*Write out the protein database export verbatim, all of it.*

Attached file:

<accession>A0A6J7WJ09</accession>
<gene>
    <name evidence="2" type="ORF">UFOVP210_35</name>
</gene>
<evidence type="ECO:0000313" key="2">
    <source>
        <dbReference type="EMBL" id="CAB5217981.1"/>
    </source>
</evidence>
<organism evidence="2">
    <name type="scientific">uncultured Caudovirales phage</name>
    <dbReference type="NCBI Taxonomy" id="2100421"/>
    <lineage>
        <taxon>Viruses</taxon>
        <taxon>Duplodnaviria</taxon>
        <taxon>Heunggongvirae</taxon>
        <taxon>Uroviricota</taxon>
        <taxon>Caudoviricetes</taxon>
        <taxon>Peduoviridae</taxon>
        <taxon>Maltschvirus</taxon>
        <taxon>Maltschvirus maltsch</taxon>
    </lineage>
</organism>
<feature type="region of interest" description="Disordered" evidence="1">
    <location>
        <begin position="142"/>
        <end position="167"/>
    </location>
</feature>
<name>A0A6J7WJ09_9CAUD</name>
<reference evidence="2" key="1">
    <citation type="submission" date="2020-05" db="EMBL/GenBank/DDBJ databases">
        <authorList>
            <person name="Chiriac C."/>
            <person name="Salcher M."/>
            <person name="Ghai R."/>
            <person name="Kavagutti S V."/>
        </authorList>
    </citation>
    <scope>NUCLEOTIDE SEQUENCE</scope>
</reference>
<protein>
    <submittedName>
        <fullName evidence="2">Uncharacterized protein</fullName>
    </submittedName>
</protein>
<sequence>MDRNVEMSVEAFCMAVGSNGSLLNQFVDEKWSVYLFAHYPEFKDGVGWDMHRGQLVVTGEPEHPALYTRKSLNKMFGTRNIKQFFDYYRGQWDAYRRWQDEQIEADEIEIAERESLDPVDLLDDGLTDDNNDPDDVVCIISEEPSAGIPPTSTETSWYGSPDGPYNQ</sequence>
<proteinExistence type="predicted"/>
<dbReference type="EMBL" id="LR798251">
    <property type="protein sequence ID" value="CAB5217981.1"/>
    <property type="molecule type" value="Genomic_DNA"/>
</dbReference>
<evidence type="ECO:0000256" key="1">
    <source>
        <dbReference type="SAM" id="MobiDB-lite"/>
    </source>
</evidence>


<accession>A0A6J7WJ09</accession>
<gene>
    <name evidence="2" type="ORF">UFOVP210_35</name>
</gene>
<evidence type="ECO:0000313" key="2">
    <source>
        <dbReference type="EMBL" id="CAB5217981.1"/>
    </source>
</evidence>
<organism evidence="2">
    <name type="scientific">uncultured Caudovirales phage</name>
    <dbReference type="NCBI Taxonomy" id="2100421"/>
    <lineage>
        <taxon>Viruses</taxon>
        <taxon>Duplodnaviria</taxon>
        <taxon>Heunggongvirae</taxon>
        <taxon>Uroviricota</taxon>
        <taxon>Caudoviricetes</taxon>
        <taxon>Peduoviridae</taxon>
        <taxon>Maltschvirus</taxon>
        <taxon>Maltschvirus maltsch</taxon>
    </lineage>
</organism>
<feature type="region of interest" description="Disordered" evidence="1">
    <location>
        <begin position="142"/>
        <end position="167"/>
    </location>
</feature>
<name>A0A6J7WJ09_9CAUD</name>
<reference evidence="2" key="1">
    <citation type="submission" date="2020-05" db="EMBL/GenBank/DDBJ databases">
        <authorList>
            <person name="Chiriac C."/>
            <person name="Salcher M."/>
            <person name="Ghai R."/>
            <person name="Kavagutti S V."/>
        </authorList>
    </citation>
    <scope>NUCLEOTIDE SEQUENCE</scope>
</reference>
<protein>
    <submittedName>
        <fullName evidence="2">Uncharacterized protein</fullName>
    </submittedName>
</protein>
<sequence>MDRNVEMSVEAFCMAVGSNGSLLNQFVDEKWSVYLFAHYPEFKDGVGWDMHRGQLVVTGEPEHPALYTRKSLNKMFGTRNIKQFFDYYRGQWDAYRRWQDEQIEADEIEIAERESLDPVDLLDDGLTDDNNDPDDVVCIISEEPSAGIPPTSTETSWYGSPDGPYNQ</sequence>
<proteinExistence type="predicted"/>
<dbReference type="EMBL" id="LR798251">
    <property type="protein sequence ID" value="CAB5217981.1"/>
    <property type="molecule type" value="Genomic_DNA"/>
</dbReference>
<evidence type="ECO:0000256" key="1">
    <source>
        <dbReference type="SAM" id="MobiDB-lite"/>
    </source>
</evidence>